Jennifer Merin interviews Mystelle Brabbee re “Highway Courtesans”

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In her first feature-length documentary film, “Highway Courtesans,“ Mystelle Brabbee transports you to the exotic environs of Central India, to a small town in which the eldest daughter in each family goes into ‘the Profession’ to support her parents, brothers and sisters.

This centuries-old tradition of prostitution, which began with placement of prettier-than-average village girls as courtesans in India’s palaces, is oft given gloss and glamorization in Bollywood features.

While traveling in India, Brabbee became fascinated by these women who wait by the side of the road for their customers–mostly truckers with regular routes through the area– to roll into town and stop for some entertainment.

“I was familiar and quite comfortable with Indian culture, and felt close to it because I grew up around it. But I wasn‘t quite prepared for what I found in the Bachara community, where you see so many young women waiting by the roadside for their customers, who stop, spend a few hours and some rupees and then drive off. I saw these women, and I knew I had to find out more about their lives, about their stories,” says Brabbee.

“Being in “the Profession“ clearly determines their prospects in life, and their lifestyle. It‘s very difficult for them to find a way out of it. ‘The Profession“ doesn‘t have quite the same degree of social stigma it has in Western cultures, and in the United States in particular– but most of these women never marry, although some do have children that are very loved and cared for by their families.”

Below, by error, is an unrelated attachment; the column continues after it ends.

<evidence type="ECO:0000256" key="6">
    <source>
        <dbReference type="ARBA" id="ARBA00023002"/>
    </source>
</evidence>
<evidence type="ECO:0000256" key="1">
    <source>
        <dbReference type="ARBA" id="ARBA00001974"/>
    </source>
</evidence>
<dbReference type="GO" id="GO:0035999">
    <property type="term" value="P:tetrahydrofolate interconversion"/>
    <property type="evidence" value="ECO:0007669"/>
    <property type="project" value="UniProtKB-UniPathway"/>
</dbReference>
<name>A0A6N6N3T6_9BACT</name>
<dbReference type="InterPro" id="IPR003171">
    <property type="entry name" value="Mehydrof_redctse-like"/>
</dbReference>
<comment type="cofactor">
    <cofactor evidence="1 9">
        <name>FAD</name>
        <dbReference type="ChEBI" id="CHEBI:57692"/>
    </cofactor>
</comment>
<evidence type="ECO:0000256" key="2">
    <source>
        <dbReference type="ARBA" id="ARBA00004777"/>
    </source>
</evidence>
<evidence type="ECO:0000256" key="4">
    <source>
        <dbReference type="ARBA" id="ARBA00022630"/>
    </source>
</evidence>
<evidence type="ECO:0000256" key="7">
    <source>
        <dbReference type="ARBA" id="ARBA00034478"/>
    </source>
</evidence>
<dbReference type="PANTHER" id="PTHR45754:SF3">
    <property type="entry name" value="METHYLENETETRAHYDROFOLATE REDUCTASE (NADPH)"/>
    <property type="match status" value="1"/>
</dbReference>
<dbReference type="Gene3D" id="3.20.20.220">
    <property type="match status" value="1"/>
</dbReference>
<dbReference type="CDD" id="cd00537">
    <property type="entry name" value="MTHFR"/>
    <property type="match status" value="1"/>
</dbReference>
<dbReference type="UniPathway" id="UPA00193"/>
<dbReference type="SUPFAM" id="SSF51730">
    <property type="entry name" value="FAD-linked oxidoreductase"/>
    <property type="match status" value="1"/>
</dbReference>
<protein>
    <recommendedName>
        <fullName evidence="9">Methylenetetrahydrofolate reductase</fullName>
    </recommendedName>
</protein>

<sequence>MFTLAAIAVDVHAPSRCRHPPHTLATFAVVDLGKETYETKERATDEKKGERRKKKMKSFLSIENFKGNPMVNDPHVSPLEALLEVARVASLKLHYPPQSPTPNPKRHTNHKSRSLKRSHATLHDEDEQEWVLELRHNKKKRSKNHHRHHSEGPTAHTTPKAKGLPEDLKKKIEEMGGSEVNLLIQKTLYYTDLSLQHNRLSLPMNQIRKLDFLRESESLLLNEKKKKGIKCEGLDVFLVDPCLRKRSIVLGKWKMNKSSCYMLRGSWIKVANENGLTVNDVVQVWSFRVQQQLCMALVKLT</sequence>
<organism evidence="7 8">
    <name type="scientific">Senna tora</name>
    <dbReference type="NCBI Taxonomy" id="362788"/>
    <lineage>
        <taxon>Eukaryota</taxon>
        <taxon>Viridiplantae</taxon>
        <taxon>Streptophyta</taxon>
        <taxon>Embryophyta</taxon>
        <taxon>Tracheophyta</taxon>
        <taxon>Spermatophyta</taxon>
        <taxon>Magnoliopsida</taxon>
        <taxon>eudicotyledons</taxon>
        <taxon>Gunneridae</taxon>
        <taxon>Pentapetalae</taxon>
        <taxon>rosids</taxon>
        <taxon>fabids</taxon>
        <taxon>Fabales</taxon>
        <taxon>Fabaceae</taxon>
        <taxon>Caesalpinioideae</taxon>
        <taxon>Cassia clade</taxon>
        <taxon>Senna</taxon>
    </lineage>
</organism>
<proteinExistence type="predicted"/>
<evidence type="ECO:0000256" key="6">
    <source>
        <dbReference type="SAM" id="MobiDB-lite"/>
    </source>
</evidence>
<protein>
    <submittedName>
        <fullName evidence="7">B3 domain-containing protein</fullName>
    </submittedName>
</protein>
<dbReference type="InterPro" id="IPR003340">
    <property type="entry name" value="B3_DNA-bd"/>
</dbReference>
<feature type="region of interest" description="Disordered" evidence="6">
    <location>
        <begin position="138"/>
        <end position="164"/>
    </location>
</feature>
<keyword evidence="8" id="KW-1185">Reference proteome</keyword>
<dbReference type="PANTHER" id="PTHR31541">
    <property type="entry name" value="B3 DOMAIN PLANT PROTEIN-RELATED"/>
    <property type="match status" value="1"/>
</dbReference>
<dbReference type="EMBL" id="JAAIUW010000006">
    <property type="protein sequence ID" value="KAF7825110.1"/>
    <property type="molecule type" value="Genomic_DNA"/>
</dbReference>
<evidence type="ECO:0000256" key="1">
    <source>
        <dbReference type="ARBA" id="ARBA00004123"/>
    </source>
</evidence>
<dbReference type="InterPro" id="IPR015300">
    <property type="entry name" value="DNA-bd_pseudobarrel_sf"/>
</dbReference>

MERIN: Still, prostitution’s such a sensitive subject and, even though following the tradition might be voluntary, these women are being exploited. How did you get them to agree to making the film?

BRABBEE: It was difficult to find them. I had to find the right town to work in. I had to move from village to village for a while until I found the right one.

At first, the women thought it would be fun to be in a film. They imagined, I guess, a sort of Bollywood experience, and when I turned on the camera, they began ‘acting’ and dancing the way actors in Bollywood films do. It was quite difficult to explain to them that the movie was about them, about their lives. That took a while. For them to just be themselves in front of the camera, and to speak openly– they’re very honest, but opening up to reveal your dreams and disappointments, that’s a little different.

MERIN: How ‘d you get them to make that transition?

BRABBEE: With some it was easier than others. I kept going back to India to find out more, and cover more. I shot the film from 1990 though 2004. Spending so much time with them made it easier for them to relax and be themselves in front of the camera. I even let them use a camera while I wasn’t there, just to get continuity.

MERIN: Were they different when you were away?

BRABBEE: Not that much. They don’t feel they have much to hide. Their families appreciate what they’re doing and they have very strong support systems. But that’s sometimes a trap– because even if they have a chance to leave or gat married and have a different kind of life, they don’t want to betray their families by going. There is a lot of love and loyalty. Many support their brothers, too– because to their way of thinking being in ’the Profession’ is easier than the kind of labor their brothers would have to do to earn even a small fraction of the money they earn from their clients. They say repeatBut they express this continually– that they love their families and what they’re doing doesn’t disturb them that much.

MERIN: How’d you decide which of the women’s stories to tell?